By Bob Hueston on Jan 08, 2007
There's a key difference between being responsible for a problem, and being the cause of the problem. A long time ago I learned an acronym that has followed me to this day:
YARPUI: You Are Responsible for the Position U are In.
OK, it's a bit of a forced acronym, but it makes the point. No matter how we got into the current situation, no matter who caused it, no one is responsible for helping us, except ourselves. We own the responsibility of our own lives, and extending that to the workplace, we project leads are responsible for our projects, regardless of outside forces. I used to have a sign over my desk that just read "YARPUI," to remind myself of that everyday.
I'm not talking about always falling on one's sword -- the hollow "I take full responsibility" sort of statements that are usually followed by excuses. Those are acts of contrition, with all the sincerity of a person who says, "I'm sorry" when someone else bumps into them. Usually the person claiming full responsibility is not about to take responsibility; they are often about to resign, which is the antithesis of responsibility.
A person who is responsible takes control of the situation, even when they are not the cause of the disaster. They say, "To hell with how we got here. Let's move forward." No finger pointing. No excuses. No whining. Just action.
It can be difficult to deal with bad situations that are not your doing, that are out of your control. I had a young engineering project leader come to my office once, infuriated because one of the critical engineers on her project was pulled off to work on something else. "This isn't my fault!" she insisted. "No," I told her, "but you are resposible," and I introduced her to YARPUI. She needed to re-examine the plan and come up with options: How would this loss impact the delivery schedule? Who else could potentially join the team to backfill? Could features be dropped to save the schedule? And in the end, there was no value in trying to blame anyone for the situation; a simple statement like, "Due to staffing changes, we are replanning" would suffice.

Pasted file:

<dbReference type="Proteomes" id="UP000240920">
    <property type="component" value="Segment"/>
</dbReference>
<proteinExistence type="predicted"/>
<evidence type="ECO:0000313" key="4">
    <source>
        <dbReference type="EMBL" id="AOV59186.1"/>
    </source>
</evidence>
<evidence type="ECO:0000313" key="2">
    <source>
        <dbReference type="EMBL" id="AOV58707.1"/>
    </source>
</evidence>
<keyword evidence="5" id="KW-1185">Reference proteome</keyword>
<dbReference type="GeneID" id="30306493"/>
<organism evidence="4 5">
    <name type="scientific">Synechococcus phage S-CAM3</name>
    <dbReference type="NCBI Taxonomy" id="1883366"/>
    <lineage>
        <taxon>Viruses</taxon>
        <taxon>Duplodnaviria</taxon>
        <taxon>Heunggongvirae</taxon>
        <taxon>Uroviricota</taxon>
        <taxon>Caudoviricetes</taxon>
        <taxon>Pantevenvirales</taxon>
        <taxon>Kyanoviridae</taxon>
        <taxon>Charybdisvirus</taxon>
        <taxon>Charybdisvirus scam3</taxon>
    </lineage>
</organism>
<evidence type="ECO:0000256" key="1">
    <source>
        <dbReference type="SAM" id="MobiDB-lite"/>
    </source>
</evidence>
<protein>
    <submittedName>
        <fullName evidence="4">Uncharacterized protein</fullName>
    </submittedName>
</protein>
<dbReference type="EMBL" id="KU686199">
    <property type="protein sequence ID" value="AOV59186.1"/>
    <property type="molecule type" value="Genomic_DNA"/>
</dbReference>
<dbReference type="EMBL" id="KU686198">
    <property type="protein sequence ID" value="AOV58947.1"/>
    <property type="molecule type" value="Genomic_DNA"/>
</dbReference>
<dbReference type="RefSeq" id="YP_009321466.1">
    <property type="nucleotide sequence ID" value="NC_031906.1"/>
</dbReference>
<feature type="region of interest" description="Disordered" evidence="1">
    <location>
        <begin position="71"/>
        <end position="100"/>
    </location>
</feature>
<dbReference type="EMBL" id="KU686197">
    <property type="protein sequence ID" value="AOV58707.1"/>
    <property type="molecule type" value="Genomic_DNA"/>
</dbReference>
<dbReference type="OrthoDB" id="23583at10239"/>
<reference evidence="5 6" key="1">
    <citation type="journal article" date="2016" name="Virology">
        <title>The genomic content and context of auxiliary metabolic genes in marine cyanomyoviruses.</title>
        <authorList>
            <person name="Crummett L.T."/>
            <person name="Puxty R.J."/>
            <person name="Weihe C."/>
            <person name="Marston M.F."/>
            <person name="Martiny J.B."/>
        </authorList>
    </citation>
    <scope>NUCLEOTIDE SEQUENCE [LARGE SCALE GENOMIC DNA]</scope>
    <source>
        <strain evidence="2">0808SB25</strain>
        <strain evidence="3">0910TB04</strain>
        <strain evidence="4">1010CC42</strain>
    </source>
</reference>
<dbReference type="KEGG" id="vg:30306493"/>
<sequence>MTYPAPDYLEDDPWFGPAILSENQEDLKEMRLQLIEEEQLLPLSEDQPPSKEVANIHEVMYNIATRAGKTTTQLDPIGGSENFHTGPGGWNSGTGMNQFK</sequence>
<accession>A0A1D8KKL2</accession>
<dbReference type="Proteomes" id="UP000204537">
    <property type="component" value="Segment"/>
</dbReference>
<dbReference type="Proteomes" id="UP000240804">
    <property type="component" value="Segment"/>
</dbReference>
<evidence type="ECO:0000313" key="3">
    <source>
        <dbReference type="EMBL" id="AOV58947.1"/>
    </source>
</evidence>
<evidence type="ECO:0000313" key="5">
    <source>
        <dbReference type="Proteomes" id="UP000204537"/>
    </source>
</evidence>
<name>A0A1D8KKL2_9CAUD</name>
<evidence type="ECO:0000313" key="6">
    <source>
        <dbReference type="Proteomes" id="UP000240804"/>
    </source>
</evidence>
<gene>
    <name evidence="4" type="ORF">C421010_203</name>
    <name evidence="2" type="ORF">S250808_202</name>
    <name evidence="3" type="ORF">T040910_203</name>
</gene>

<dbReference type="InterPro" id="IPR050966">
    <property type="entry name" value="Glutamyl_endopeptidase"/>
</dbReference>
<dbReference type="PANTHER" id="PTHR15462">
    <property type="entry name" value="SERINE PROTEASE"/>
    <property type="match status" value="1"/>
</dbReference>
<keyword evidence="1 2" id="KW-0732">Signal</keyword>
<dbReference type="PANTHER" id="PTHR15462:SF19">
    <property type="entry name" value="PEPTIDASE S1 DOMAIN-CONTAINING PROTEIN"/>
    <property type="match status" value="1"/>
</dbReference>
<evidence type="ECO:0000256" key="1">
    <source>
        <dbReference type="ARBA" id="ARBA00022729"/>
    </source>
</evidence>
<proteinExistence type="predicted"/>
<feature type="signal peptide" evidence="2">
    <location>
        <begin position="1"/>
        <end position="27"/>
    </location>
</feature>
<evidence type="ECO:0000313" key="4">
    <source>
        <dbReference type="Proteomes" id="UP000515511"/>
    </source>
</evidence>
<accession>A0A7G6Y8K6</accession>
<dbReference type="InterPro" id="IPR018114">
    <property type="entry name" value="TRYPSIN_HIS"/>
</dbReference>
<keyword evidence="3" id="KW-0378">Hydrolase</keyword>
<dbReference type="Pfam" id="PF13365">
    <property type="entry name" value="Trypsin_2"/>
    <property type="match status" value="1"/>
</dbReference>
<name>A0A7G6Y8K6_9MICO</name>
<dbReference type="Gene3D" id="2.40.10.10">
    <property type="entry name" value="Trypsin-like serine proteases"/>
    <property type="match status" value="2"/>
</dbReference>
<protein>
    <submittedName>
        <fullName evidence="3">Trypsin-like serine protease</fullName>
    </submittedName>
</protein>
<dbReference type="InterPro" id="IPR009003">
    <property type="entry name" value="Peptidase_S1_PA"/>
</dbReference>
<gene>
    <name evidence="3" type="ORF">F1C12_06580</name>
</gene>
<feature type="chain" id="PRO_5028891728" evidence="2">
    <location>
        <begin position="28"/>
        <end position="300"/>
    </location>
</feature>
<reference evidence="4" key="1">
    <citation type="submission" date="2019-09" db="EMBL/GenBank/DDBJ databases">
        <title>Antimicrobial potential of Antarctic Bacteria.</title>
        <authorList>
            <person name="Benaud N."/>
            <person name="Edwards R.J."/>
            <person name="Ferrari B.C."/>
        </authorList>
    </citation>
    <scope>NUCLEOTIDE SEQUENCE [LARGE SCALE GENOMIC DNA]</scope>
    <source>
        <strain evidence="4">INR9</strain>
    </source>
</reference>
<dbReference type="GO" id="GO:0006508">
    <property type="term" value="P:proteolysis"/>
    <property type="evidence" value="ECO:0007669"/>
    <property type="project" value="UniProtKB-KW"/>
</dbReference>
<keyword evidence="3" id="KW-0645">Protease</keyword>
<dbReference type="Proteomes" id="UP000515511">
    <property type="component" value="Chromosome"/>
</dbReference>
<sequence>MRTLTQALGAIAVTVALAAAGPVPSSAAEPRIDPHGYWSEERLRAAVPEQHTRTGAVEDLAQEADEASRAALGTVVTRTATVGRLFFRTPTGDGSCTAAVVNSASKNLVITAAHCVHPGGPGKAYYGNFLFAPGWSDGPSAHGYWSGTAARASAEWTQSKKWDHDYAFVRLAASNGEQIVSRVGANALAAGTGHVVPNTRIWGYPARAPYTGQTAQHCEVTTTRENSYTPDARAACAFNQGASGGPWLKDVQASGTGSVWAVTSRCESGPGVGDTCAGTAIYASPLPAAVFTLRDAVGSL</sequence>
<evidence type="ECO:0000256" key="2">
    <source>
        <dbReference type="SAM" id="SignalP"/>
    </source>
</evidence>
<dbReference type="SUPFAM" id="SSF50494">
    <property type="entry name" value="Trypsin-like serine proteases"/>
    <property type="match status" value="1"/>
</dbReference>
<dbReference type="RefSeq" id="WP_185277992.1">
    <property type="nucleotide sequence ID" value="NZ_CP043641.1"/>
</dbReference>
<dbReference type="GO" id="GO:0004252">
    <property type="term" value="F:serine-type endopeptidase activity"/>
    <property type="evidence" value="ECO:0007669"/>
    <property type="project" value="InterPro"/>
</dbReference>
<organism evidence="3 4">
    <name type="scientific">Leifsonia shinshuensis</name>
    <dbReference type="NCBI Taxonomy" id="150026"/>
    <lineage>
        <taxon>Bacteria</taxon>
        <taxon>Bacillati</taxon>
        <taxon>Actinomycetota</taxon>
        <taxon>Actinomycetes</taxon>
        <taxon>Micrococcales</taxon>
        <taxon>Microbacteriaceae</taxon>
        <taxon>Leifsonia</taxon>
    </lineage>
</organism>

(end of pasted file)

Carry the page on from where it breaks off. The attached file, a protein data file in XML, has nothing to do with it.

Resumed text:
In history, an excellent example is George Washington, the Hero of the Monongahela. After the disaster of Fort Necessity in 1754, Col. Washington's Virginia regiment was disbanded and he returned to civilian life. A year later, British General Braddock hired Washington as an aide. In 1755, during the Battle of the Wilderness at the Monongahela River, General Braddock was mortally wounded and the British officers and troops scattered in disarray, easy targets for the French and Indian warriors. Washington took responsibility for the situation. Even though he held no position in the British Army chain of command, he gave orders to the British offices, and rode up and down the lines restoring order and achieving an orderly retreat. Washington wasn't the cause of the situation -- he wasn't even an officer in the British Army -- but he took responsibility and placed his life on the line to extricate himself and his fellow soldiers from the situation.
At this point, when anyone who has worked with me for the any length of time is faced with a problem caused by someone or something else, they might stomp into my office, but as soon as I say, "YARPUI", they know that they're not going to find a sympathetic ear. They know they need to get right back to work, take responsibility for the situation, and plan around whatever disaster just happened. At least that's better than listening to another boring story about the Hero of the Monongahela.
Quote of the day: "The secret of success is sincerity. Once you can fake that you've got it made." -- Jean Giraudoux.